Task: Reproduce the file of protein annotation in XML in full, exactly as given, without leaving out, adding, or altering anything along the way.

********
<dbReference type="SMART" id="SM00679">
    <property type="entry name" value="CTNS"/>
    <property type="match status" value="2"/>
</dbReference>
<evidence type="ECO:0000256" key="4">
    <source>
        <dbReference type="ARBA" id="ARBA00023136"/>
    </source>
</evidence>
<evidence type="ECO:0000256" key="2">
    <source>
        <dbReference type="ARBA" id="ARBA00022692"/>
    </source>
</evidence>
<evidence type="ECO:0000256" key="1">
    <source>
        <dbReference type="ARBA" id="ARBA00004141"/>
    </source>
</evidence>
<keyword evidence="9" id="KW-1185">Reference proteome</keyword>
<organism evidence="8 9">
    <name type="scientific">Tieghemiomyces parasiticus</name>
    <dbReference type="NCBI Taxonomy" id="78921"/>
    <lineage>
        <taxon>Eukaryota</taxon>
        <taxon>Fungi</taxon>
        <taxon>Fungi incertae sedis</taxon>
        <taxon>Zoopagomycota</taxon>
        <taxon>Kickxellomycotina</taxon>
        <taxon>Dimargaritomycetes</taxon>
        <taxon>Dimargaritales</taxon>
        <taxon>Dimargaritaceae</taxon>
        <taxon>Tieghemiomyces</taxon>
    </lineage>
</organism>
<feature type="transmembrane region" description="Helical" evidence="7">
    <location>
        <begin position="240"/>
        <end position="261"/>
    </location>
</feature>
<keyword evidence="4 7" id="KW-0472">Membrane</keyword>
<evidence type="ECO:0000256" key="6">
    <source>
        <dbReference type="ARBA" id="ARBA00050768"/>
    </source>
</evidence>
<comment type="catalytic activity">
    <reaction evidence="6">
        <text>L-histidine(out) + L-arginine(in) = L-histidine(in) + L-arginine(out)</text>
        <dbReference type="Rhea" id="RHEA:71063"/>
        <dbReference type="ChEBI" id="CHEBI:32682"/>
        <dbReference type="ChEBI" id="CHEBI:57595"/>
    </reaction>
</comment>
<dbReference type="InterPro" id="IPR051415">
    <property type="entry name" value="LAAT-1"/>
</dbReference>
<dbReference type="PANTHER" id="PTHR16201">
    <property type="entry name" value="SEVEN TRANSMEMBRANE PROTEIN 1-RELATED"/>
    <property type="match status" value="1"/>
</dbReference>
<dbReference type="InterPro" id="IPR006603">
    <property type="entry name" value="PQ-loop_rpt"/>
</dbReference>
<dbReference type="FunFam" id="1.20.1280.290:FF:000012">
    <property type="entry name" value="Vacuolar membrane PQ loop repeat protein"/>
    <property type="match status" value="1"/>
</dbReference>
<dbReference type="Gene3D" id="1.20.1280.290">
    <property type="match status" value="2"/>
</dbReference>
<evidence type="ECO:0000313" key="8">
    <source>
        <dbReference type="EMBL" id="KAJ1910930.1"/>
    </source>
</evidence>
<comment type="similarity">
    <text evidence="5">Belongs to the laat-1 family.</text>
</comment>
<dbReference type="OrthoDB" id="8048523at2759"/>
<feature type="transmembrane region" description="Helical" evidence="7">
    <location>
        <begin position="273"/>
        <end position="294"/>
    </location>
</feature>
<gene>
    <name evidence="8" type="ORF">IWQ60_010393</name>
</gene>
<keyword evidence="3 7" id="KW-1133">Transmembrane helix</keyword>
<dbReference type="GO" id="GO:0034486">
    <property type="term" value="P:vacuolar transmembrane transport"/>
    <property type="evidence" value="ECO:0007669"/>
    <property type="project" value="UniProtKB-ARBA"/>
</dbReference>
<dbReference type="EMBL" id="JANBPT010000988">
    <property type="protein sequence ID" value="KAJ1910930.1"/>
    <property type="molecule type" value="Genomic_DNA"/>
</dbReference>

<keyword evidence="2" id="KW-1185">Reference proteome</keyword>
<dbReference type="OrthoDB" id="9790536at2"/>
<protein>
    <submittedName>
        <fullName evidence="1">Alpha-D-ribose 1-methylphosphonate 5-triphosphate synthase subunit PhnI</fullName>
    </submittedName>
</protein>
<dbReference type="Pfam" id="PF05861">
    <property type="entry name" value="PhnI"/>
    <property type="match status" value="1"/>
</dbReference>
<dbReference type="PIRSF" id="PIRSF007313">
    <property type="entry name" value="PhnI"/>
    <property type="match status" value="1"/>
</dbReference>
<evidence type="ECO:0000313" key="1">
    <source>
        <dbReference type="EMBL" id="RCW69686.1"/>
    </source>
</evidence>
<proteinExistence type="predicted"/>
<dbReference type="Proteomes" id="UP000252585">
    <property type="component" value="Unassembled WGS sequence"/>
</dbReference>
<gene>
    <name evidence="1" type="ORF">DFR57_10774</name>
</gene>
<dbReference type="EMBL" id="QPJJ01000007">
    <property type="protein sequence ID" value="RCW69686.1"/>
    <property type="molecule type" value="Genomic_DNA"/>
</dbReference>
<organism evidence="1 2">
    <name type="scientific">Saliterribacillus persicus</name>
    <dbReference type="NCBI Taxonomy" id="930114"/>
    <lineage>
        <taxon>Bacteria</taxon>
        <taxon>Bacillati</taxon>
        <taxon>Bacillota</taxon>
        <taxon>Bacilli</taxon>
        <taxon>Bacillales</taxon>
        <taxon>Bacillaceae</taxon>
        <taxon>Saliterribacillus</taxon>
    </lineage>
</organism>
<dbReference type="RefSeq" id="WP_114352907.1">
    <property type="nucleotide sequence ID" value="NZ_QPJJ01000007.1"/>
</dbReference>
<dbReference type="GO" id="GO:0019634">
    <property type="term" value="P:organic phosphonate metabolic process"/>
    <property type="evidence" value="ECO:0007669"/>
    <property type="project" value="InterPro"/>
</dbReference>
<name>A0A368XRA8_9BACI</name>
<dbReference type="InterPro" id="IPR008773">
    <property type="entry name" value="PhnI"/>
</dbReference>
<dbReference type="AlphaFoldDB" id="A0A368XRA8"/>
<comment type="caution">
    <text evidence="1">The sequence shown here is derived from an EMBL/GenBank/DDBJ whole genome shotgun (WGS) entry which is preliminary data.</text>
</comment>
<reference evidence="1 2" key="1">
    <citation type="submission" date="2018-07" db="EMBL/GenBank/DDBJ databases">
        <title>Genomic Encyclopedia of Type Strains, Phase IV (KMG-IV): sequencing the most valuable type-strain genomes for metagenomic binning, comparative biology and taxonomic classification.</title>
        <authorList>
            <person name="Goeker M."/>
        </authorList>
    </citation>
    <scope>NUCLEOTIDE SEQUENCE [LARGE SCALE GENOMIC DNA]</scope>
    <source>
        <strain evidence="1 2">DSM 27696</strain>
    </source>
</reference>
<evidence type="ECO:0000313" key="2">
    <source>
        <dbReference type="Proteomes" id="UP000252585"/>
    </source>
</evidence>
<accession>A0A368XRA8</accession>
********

<dbReference type="SMART" id="SM00679">
    <property type="entry name" value="CTNS"/>
    <property type="match status" value="2"/>
</dbReference>
<evidence type="ECO:0000256" key="4">
    <source>
        <dbReference type="ARBA" id="ARBA00023136"/>
    </source>
</evidence>
<evidence type="ECO:0000256" key="2">
    <source>
        <dbReference type="ARBA" id="ARBA00022692"/>
    </source>
</evidence>
<evidence type="ECO:0000256" key="1">
    <source>
        <dbReference type="ARBA" id="ARBA00004141"/>
    </source>
</evidence>
<keyword evidence="9" id="KW-1185">Reference proteome</keyword>
<organism evidence="8 9">
    <name type="scientific">Tieghemiomyces parasiticus</name>
    <dbReference type="NCBI Taxonomy" id="78921"/>
    <lineage>
        <taxon>Eukaryota</taxon>
        <taxon>Fungi</taxon>
        <taxon>Fungi incertae sedis</taxon>
        <taxon>Zoopagomycota</taxon>
        <taxon>Kickxellomycotina</taxon>
        <taxon>Dimargaritomycetes</taxon>
        <taxon>Dimargaritales</taxon>
        <taxon>Dimargaritaceae</taxon>
        <taxon>Tieghemiomyces</taxon>
    </lineage>
</organism>
<feature type="transmembrane region" description="Helical" evidence="7">
    <location>
        <begin position="240"/>
        <end position="261"/>
    </location>
</feature>
<keyword evidence="4 7" id="KW-0472">Membrane</keyword>
<evidence type="ECO:0000256" key="6">
    <source>
        <dbReference type="ARBA" id="ARBA00050768"/>
    </source>
</evidence>
<comment type="catalytic activity">
    <reaction evidence="6">
        <text>L-histidine(out) + L-arginine(in) = L-histidine(in) + L-arginine(out)</text>
        <dbReference type="Rhea" id="RHEA:71063"/>
        <dbReference type="ChEBI" id="CHEBI:32682"/>
        <dbReference type="ChEBI" id="CHEBI:57595"/>
    </reaction>
</comment>
<dbReference type="InterPro" id="IPR051415">
    <property type="entry name" value="LAAT-1"/>
</dbReference>
<dbReference type="PANTHER" id="PTHR16201">
    <property type="entry name" value="SEVEN TRANSMEMBRANE PROTEIN 1-RELATED"/>
    <property type="match status" value="1"/>
</dbReference>
<dbReference type="InterPro" id="IPR006603">
    <property type="entry name" value="PQ-loop_rpt"/>
</dbReference>
<dbReference type="FunFam" id="1.20.1280.290:FF:000012">
    <property type="entry name" value="Vacuolar membrane PQ loop repeat protein"/>
    <property type="match status" value="1"/>
</dbReference>
<dbReference type="Gene3D" id="1.20.1280.290">
    <property type="match status" value="2"/>
</dbReference>
<evidence type="ECO:0000313" key="8">
    <source>
        <dbReference type="EMBL" id="KAJ1910930.1"/>
    </source>
</evidence>
<comment type="similarity">
    <text evidence="5">Belongs to the laat-1 family.</text>
</comment>
<dbReference type="OrthoDB" id="8048523at2759"/>
<feature type="transmembrane region" description="Helical" evidence="7">
    <location>
        <begin position="273"/>
        <end position="294"/>
    </location>
</feature>
<gene>
    <name evidence="8" type="ORF">IWQ60_010393</name>
</gene>
<keyword evidence="3 7" id="KW-1133">Transmembrane helix</keyword>
<dbReference type="GO" id="GO:0034486">
    <property type="term" value="P:vacuolar transmembrane transport"/>
    <property type="evidence" value="ECO:0007669"/>
    <property type="project" value="UniProtKB-ARBA"/>
</dbReference>
<dbReference type="EMBL" id="JANBPT010000988">
    <property type="protein sequence ID" value="KAJ1910930.1"/>
    <property type="molecule type" value="Genomic_DNA"/>
</dbReference>

<keyword evidence="2" id="KW-1185">Reference proteome</keyword>
<dbReference type="OrthoDB" id="9790536at2"/>
<protein>
    <submittedName>
        <fullName evidence="1">Alpha-D-ribose 1-methylphosphonate 5-triphosphate synthase subunit PhnI</fullName>
    </submittedName>
</protein>
<dbReference type="Pfam" id="PF05861">
    <property type="entry name" value="PhnI"/>
    <property type="match status" value="1"/>
</dbReference>
<dbReference type="PIRSF" id="PIRSF007313">
    <property type="entry name" value="PhnI"/>
    <property type="match status" value="1"/>
</dbReference>
<evidence type="ECO:0000313" key="1">
    <source>
        <dbReference type="EMBL" id="RCW69686.1"/>
    </source>
</evidence>
<proteinExistence type="predicted"/>
<dbReference type="Proteomes" id="UP000252585">
    <property type="component" value="Unassembled WGS sequence"/>
</dbReference>
<gene>
    <name evidence="1" type="ORF">DFR57_10774</name>
</gene>
<dbReference type="EMBL" id="QPJJ01000007">
    <property type="protein sequence ID" value="RCW69686.1"/>
    <property type="molecule type" value="Genomic_DNA"/>
</dbReference>
<organism evidence="1 2">
    <name type="scientific">Saliterribacillus persicus</name>
    <dbReference type="NCBI Taxonomy" id="930114"/>
    <lineage>
        <taxon>Bacteria</taxon>
        <taxon>Bacillati</taxon>
        <taxon>Bacillota</taxon>
        <taxon>Bacilli</taxon>
        <taxon>Bacillales</taxon>
        <taxon>Bacillaceae</taxon>
        <taxon>Saliterribacillus</taxon>
    </lineage>
</organism>
<dbReference type="RefSeq" id="WP_114352907.1">
    <property type="nucleotide sequence ID" value="NZ_QPJJ01000007.1"/>
</dbReference>
<dbReference type="GO" id="GO:0019634">
    <property type="term" value="P:organic phosphonate metabolic process"/>
    <property type="evidence" value="ECO:0007669"/>
    <property type="project" value="InterPro"/>
</dbReference>
<name>A0A368XRA8_9BACI</name>
<dbReference type="InterPro" id="IPR008773">
    <property type="entry name" value="PhnI"/>
</dbReference>
<dbReference type="AlphaFoldDB" id="A0A368XRA8"/>
<comment type="caution">
    <text evidence="1">The sequence shown here is derived from an EMBL/GenBank/DDBJ whole genome shotgun (WGS) entry which is preliminary data.</text>
</comment>
<reference evidence="1 2" key="1">
    <citation type="submission" date="2018-07" db="EMBL/GenBank/DDBJ databases">
        <title>Genomic Encyclopedia of Type Strains, Phase IV (KMG-IV): sequencing the most valuable type-strain genomes for metagenomic binning, comparative biology and taxonomic classification.</title>
        <authorList>
            <person name="Goeker M."/>
        </authorList>
    </citation>
    <scope>NUCLEOTIDE SEQUENCE [LARGE SCALE GENOMIC DNA]</scope>
    <source>
        <strain evidence="1 2">DSM 27696</strain>
    </source>
</reference>
<evidence type="ECO:0000313" key="2">
    <source>
        <dbReference type="Proteomes" id="UP000252585"/>
    </source>
</evidence>
<accession>A0A368XRA8</accession>